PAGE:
Opportunity Culture® Educator Roles

Schools transform roles, pay, budget usage, and schedules for high-growth student learning while increasing teacher collaboration, teamwork, and small-group teaching and tutoring.

Multi-Classroom Leader™ Role

In this role, “MCL™” educators form the cornerstone of Opportunity Culture® implementation.

They are teachers with records of high-growth student learning who lead a small teaching team in lesson planning, data analysis, instructional changes, and the creation of a tutoring culture, for higher pay. They observe and coach team teachers, co-teach with them, and model instruction, while continuing to teach some portion of the time.


They have protected time to work intensively with a small teaching team (typically 4 to 6 teachers).


They don’t hold back on guiding teachers. In really high-growth schools using this model, they write the lessons, or heavily edit them, and they provide similar guidance on teaching methods.


They continue to teach students directly in a class of their own and/or by co-teaching, modeling instruction in other classrooms, and leading small groups. They may be “full release”—meaning they have no classroom of record, so they can lead a slightly larger team—or “partial release,” in which they still lead their own classroom for part of the day, but have the support of advanced paraprofessionals to leave the classroom to lead the team.


They have “skin in the game”—they are accountable for results of all the students on the team.


They earn an extra 20 percent, on average—and some earn far more. 

In 2023, six districts in a North Carolina cohort began a test of the Remotely Located Multi-Classroom Leader™ role, in which a teacher with a record of high-growth student learning and leadership competencies chooses to lead some, or potentially all, team members located in schools where the team leader does not work in person. This person may be based in a different school in the same district, in another district, or from home or another location. We learned much from a prior test of this concept; check out the video below.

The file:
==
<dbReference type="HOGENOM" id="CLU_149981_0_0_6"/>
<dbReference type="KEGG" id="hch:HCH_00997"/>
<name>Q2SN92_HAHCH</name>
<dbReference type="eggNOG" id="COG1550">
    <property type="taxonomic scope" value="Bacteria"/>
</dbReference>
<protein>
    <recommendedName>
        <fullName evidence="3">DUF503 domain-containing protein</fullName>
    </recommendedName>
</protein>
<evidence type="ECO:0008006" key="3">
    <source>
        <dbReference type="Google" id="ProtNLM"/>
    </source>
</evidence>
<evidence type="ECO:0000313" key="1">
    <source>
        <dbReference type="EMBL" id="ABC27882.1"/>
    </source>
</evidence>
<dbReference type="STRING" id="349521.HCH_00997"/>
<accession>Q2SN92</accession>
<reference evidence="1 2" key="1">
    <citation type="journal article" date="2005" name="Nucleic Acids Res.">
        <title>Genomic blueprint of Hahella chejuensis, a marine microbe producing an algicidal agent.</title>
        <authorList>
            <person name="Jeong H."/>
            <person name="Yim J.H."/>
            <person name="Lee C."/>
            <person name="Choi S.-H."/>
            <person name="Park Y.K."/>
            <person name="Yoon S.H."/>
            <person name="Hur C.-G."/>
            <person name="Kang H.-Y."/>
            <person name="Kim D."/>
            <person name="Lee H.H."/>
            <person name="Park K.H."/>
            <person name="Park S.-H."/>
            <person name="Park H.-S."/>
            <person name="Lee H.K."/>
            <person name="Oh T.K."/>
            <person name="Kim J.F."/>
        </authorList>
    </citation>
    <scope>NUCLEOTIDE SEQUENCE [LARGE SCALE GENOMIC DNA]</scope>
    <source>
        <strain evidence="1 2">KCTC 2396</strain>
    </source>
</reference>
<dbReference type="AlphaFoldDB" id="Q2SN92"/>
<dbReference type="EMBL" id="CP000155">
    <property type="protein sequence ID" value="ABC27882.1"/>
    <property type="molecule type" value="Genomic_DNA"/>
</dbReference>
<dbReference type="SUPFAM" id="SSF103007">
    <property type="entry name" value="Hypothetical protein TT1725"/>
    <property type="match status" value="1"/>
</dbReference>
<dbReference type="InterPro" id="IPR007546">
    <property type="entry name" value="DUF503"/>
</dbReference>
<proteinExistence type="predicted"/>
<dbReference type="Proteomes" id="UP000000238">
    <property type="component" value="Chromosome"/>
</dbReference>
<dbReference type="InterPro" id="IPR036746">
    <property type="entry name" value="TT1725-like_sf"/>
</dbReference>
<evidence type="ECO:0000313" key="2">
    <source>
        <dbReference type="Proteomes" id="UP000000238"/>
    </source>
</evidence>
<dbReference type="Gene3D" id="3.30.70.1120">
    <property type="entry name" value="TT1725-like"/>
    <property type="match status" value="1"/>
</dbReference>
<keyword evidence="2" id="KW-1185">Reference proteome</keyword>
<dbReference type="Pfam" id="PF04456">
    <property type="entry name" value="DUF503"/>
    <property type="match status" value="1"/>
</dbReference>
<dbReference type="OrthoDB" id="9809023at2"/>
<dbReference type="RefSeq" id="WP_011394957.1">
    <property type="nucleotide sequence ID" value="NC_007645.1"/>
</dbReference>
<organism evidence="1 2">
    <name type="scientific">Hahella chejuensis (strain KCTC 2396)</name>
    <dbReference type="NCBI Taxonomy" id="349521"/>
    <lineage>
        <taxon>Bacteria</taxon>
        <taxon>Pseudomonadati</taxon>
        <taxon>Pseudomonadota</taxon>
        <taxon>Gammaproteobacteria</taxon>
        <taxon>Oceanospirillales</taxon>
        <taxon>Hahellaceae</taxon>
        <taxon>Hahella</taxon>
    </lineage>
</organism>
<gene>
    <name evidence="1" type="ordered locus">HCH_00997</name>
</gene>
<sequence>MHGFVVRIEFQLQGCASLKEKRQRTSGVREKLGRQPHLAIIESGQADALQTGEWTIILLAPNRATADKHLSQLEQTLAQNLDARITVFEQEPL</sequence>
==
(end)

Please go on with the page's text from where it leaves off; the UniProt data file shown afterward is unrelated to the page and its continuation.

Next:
The videos below present real-world examples of the this role:

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Check out these resources for more about the this role:

[This] is literally like my dream job.

—K-8 Team Leader

Team Reach Teacher™/Master Team Reach Teacher™ Role

More than half of teaching teams in schools using these models include teachers in varying roles in which they extend their reach to more students.

In the Team Reach Teacher™ role, educators directly teach more students than usual—but typically without raising instructional group sizes—for higher pay. Educators in the Master Team Reach Teacher™ role have a track record of high-growth student learning and assist with leading a larger team. They reach significantly more students and may also coach one or more other teachers on the team.

Years of data analysis indicate that schools with more than one Team Reach Teacher™ role per team are more likely to produce high-growth student learning schoolwide than schools that restrict this role.

Like all teachers on these teaching teams, educators in these roles receive the team leader’s powerful, ongoing, on-the-job support and guidance, and they have the support of advanced paraprofessionals (see below). In collaboration with their team, they support the building of a tutoring culture with increased small-group tutoring and teaching time.


Watch the video below to see these educators in action:

[This role] gave me the opportunity to learn and to grow.

—High School Team Reach Teacher™ Educator

Reach Associate™ Role